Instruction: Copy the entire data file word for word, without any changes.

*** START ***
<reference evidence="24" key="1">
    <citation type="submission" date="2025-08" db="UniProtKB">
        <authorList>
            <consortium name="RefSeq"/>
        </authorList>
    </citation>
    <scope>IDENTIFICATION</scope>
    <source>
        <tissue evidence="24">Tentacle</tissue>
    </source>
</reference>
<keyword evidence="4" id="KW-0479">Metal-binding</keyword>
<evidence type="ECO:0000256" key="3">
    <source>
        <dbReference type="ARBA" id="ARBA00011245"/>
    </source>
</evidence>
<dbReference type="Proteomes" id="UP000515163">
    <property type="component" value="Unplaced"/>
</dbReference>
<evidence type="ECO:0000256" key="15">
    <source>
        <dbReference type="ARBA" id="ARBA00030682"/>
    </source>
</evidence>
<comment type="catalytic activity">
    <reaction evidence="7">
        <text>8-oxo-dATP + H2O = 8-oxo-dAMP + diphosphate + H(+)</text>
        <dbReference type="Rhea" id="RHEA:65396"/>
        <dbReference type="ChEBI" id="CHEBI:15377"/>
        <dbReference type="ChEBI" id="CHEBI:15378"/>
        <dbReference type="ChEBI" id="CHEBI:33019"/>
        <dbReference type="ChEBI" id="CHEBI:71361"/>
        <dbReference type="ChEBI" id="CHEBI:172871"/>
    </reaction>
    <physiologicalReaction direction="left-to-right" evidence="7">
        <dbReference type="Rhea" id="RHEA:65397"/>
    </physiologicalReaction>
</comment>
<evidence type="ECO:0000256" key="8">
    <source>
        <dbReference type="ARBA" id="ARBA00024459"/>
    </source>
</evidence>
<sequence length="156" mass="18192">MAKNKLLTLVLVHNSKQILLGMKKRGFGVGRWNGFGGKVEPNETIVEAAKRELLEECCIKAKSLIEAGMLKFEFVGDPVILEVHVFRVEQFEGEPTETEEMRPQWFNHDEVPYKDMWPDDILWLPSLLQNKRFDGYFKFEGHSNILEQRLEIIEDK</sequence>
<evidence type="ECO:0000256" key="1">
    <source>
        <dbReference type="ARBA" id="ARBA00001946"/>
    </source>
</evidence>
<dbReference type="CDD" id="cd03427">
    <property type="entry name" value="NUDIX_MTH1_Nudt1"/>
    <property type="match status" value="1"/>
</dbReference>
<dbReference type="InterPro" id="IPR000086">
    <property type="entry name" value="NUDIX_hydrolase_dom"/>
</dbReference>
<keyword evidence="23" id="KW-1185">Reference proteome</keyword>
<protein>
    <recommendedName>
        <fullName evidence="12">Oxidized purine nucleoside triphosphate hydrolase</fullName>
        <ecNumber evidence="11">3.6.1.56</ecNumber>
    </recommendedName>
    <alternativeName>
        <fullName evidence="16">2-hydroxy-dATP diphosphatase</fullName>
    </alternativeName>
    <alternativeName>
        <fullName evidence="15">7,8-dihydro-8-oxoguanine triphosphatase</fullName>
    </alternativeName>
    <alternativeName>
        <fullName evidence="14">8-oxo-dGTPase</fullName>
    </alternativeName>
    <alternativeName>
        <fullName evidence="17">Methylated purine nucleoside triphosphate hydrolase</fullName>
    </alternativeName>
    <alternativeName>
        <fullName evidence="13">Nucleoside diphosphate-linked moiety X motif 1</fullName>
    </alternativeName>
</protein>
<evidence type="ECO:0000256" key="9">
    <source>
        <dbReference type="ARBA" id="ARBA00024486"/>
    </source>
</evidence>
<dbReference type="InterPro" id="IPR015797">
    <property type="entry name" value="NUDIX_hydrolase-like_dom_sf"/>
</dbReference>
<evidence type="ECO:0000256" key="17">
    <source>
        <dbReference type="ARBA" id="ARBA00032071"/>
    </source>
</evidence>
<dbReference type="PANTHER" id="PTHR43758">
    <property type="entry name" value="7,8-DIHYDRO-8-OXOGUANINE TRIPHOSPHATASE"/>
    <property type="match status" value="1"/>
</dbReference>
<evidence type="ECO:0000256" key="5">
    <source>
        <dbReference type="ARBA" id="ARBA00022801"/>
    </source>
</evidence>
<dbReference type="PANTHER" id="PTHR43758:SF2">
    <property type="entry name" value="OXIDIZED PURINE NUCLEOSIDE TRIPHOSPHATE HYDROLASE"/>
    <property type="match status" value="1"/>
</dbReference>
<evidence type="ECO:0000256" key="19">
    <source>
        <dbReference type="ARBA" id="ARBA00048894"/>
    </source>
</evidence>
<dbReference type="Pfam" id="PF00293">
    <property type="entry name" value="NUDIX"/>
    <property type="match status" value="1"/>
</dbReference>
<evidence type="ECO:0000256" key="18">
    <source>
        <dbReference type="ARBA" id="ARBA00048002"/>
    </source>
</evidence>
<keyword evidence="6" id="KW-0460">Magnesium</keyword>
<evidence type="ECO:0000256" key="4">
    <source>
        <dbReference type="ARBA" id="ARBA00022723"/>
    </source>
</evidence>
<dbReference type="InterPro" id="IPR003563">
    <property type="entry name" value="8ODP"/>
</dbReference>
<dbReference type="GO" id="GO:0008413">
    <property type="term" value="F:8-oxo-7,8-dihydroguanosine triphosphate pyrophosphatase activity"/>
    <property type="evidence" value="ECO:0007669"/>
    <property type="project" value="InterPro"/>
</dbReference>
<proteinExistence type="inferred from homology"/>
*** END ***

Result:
<reference evidence="24" key="1">
    <citation type="submission" date="2025-08" db="UniProtKB">
        <authorList>
            <consortium name="RefSeq"/>
        </authorList>
    </citation>
    <scope>IDENTIFICATION</scope>
    <source>
        <tissue evidence="24">Tentacle</tissue>
    </source>
</reference>
<keyword evidence="4" id="KW-0479">Metal-binding</keyword>
<evidence type="ECO:0000256" key="3">
    <source>
        <dbReference type="ARBA" id="ARBA00011245"/>
    </source>
</evidence>
<dbReference type="Proteomes" id="UP000515163">
    <property type="component" value="Unplaced"/>
</dbReference>
<evidence type="ECO:0000256" key="15">
    <source>
        <dbReference type="ARBA" id="ARBA00030682"/>
    </source>
</evidence>
<comment type="catalytic activity">
    <reaction evidence="7">
        <text>8-oxo-dATP + H2O = 8-oxo-dAMP + diphosphate + H(+)</text>
        <dbReference type="Rhea" id="RHEA:65396"/>
        <dbReference type="ChEBI" id="CHEBI:15377"/>
        <dbReference type="ChEBI" id="CHEBI:15378"/>
        <dbReference type="ChEBI" id="CHEBI:33019"/>
        <dbReference type="ChEBI" id="CHEBI:71361"/>
        <dbReference type="ChEBI" id="CHEBI:172871"/>
    </reaction>
    <physiologicalReaction direction="left-to-right" evidence="7">
        <dbReference type="Rhea" id="RHEA:65397"/>
    </physiologicalReaction>
</comment>
<evidence type="ECO:0000256" key="8">
    <source>
        <dbReference type="ARBA" id="ARBA00024459"/>
    </source>
</evidence>
<sequence length="156" mass="18192">MAKNKLLTLVLVHNSKQILLGMKKRGFGVGRWNGFGGKVEPNETIVEAAKRELLEECCIKAKSLIEAGMLKFEFVGDPVILEVHVFRVEQFEGEPTETEEMRPQWFNHDEVPYKDMWPDDILWLPSLLQNKRFDGYFKFEGHSNILEQRLEIIEDK</sequence>
<evidence type="ECO:0000256" key="1">
    <source>
        <dbReference type="ARBA" id="ARBA00001946"/>
    </source>
</evidence>
<dbReference type="CDD" id="cd03427">
    <property type="entry name" value="NUDIX_MTH1_Nudt1"/>
    <property type="match status" value="1"/>
</dbReference>
<dbReference type="InterPro" id="IPR000086">
    <property type="entry name" value="NUDIX_hydrolase_dom"/>
</dbReference>
<keyword evidence="23" id="KW-1185">Reference proteome</keyword>
<protein>
    <recommendedName>
        <fullName evidence="12">Oxidized purine nucleoside triphosphate hydrolase</fullName>
        <ecNumber evidence="11">3.6.1.56</ecNumber>
    </recommendedName>
    <alternativeName>
        <fullName evidence="16">2-hydroxy-dATP diphosphatase</fullName>
    </alternativeName>
    <alternativeName>
        <fullName evidence="15">7,8-dihydro-8-oxoguanine triphosphatase</fullName>
    </alternativeName>
    <alternativeName>
        <fullName evidence="14">8-oxo-dGTPase</fullName>
    </alternativeName>
    <alternativeName>
        <fullName evidence="17">Methylated purine nucleoside triphosphate hydrolase</fullName>
    </alternativeName>
    <alternativeName>
        <fullName evidence="13">Nucleoside diphosphate-linked moiety X motif 1</fullName>
    </alternativeName>
</protein>
<evidence type="ECO:0000256" key="9">
    <source>
        <dbReference type="ARBA" id="ARBA00024486"/>
    </source>
</evidence>
<dbReference type="InterPro" id="IPR015797">
    <property type="entry name" value="NUDIX_hydrolase-like_dom_sf"/>
</dbReference>
<evidence type="ECO:0000256" key="17">
    <source>
        <dbReference type="ARBA" id="ARBA00032071"/>
    </source>
</evidence>
<dbReference type="PANTHER" id="PTHR43758">
    <property type="entry name" value="7,8-DIHYDRO-8-OXOGUANINE TRIPHOSPHATASE"/>
    <property type="match status" value="1"/>
</dbReference>
<evidence type="ECO:0000256" key="5">
    <source>
        <dbReference type="ARBA" id="ARBA00022801"/>
    </source>
</evidence>
<dbReference type="PANTHER" id="PTHR43758:SF2">
    <property type="entry name" value="OXIDIZED PURINE NUCLEOSIDE TRIPHOSPHATE HYDROLASE"/>
    <property type="match status" value="1"/>
</dbReference>
<evidence type="ECO:0000256" key="19">
    <source>
        <dbReference type="ARBA" id="ARBA00048894"/>
    </source>
</evidence>
<dbReference type="Pfam" id="PF00293">
    <property type="entry name" value="NUDIX"/>
    <property type="match status" value="1"/>
</dbReference>
<evidence type="ECO:0000256" key="18">
    <source>
        <dbReference type="ARBA" id="ARBA00048002"/>
    </source>
</evidence>
<keyword evidence="6" id="KW-0460">Magnesium</keyword>
<evidence type="ECO:0000256" key="4">
    <source>
        <dbReference type="ARBA" id="ARBA00022723"/>
    </source>
</evidence>
<dbReference type="InterPro" id="IPR003563">
    <property type="entry name" value="8ODP"/>
</dbReference>
<dbReference type="GO" id="GO:0008413">
    <property type="term" value="F:8-oxo-7,8-dihydroguanosine triphosphate pyrophosphatase activity"/>
    <property type="evidence" value="ECO:0007669"/>
    <property type="project" value="InterPro"/>
</dbReference>
<proteinExistence type="inferred from homology"/>